Andrew Mammen, M.D., Ph.D.
Muscle Disease Unit
Building 50, Room 1146
50 South Drive
Bethesda, MD 20814
Dr. Andrew Mammen and researchers at the Muscle Disease Unit (MDU) study myositis, a family of autoimmune diseases that affect skeletal muscle and, in many cases, other organs such as the skin, lungs, and joints. These diseases include dermatomyositis, polymyositis, immune-mediated necrotizing myopathy, and inclusion body myositis. Members of the MDU direct their efforts towards understanding the classification, natural history, and pathologic mechanisms of these diseases with the goal of improving diagnostic and treatment strategies. Current projects include the following:
- Defining the different subtypes of autoimmune muscle disease based on muscle histology, autoantibodies, and other biomarkers.
- Elucidating the role of myositis autoantibodies in the pathogenesis of myositis.
- Developing animal models of myositis that are relevant to the human diseases.
- Understanding how environmental exposures, including medications such as statins and cancer immunotherapies, can trigger autoimmune muscle disease.
- Using novel therapeutic strategies to treat myositis patients at the NIH Clinical Center.
After obtaining his M.D. and Ph.D. at Johns Hopkins, Dr. Mammen completed his neurology residency and neuromuscular fellowship at the same institution. He co-founded the Johns Hopkins Myositis Center in 2007. He and his colleagues discovered a novel form of autoimmune myopathy associated with statin use and autoantibodies recognizing HMG-CoA reductase, the pharmacologic target of statins. In 2014, Dr. Mammen moved to the NIH, where he is an Investigator and Leader of the Muscle Disease Unit. In addition to seeing myositis patients at the NIH Clinical Center, he maintains an appointment as Adjunct Professor of Neurology and Medicine at Hopkins, where he continues to see patients at the Myositis Center.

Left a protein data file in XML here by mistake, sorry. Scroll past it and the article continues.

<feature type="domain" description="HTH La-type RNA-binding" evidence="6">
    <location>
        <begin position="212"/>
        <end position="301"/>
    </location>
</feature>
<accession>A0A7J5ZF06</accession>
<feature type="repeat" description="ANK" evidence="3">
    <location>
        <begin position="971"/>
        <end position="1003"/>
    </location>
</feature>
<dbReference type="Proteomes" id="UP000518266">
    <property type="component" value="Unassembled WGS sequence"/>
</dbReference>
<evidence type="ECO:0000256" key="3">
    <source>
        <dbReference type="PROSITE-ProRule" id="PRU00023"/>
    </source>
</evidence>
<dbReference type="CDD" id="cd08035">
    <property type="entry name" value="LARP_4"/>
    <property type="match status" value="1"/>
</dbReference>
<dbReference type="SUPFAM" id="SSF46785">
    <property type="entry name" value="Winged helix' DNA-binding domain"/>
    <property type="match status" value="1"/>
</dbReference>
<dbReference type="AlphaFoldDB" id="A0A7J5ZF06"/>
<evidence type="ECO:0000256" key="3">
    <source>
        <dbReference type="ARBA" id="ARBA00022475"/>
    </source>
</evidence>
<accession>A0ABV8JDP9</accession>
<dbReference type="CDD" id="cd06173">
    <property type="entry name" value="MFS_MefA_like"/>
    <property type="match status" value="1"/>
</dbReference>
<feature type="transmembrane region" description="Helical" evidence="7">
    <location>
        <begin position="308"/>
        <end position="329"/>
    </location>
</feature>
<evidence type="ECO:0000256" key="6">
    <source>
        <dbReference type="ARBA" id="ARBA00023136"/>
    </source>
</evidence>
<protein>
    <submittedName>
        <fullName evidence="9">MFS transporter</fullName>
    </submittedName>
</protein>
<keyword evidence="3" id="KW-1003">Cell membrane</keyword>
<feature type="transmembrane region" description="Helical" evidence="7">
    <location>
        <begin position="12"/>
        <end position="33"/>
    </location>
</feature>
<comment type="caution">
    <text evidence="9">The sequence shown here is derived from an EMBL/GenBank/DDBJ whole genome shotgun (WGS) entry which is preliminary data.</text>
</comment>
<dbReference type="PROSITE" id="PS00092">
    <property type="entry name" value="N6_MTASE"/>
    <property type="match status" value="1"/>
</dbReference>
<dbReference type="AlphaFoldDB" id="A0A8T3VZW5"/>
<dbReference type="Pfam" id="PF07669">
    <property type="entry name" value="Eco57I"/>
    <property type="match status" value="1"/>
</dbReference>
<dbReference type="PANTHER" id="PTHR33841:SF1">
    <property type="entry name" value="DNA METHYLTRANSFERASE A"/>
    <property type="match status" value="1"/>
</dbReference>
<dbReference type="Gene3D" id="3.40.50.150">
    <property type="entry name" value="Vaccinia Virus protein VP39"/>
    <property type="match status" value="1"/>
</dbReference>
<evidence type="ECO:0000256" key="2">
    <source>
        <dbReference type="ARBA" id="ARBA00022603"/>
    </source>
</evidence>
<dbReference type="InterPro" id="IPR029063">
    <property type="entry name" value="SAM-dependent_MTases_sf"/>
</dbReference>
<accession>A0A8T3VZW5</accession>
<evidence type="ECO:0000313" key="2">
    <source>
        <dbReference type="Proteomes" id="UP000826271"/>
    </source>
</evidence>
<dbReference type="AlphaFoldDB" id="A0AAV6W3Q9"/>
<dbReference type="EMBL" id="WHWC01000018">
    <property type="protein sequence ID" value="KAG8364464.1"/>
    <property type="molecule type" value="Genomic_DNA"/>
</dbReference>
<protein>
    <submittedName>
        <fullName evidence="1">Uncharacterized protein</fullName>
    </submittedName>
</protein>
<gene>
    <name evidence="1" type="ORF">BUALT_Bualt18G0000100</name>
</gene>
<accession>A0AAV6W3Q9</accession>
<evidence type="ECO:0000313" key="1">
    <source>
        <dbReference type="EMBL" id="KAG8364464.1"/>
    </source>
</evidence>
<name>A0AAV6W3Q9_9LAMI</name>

Lloyd TE, Pinal-Fernandez I, Michelle EH, Christopher-Stine L, Pak K, Sacktor N, Mammen AL. Overlapping features of polymyositis and inclusion body myositis in HIV-infected patients. Neurology. 2017;88(15):1454-1460.
Mammen AL. Statin-Associated Autoimmune Myopathy. N Engl J Med. 2016;374(7):664-9.
Mammen AL, Tiniakou E. Intravenous Immune Globulin for Statin-Triggered Autoimmune Myopathy. N Engl J Med. 2015;373(17):1680-2.
Yeker RM, Pinal-Fernandez I, Kishi T, Pak K, Targoff IN, Miller FW, Rider LG, Mammen AL, Childhood Myositis Heterogeneity Collaborative Study Group.. Anti-NT5C1A autoantibodies are associated with more severe disease in patients with juvenile myositis. Ann Rheum Dis. 2018;77(5):714-719.
Mammen AL, Rajan A, Pak K, Lehky T, Casciola-Rosen L, Donahue RN, Lepone LM, Zekeridou A, Pittock SJ, Hassan R, Schlom J, Gulley JL. Pre-existing antiacetylcholine receptor autoantibodies and B cell lymphopaenia are associated with the development of myositis in patients with thymoma treated with avelumab, an immune checkpoint inhibitor targeting programmed death-ligand 1. Ann Rheum Dis. 2018.
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This page was last updated on September 25th, 2018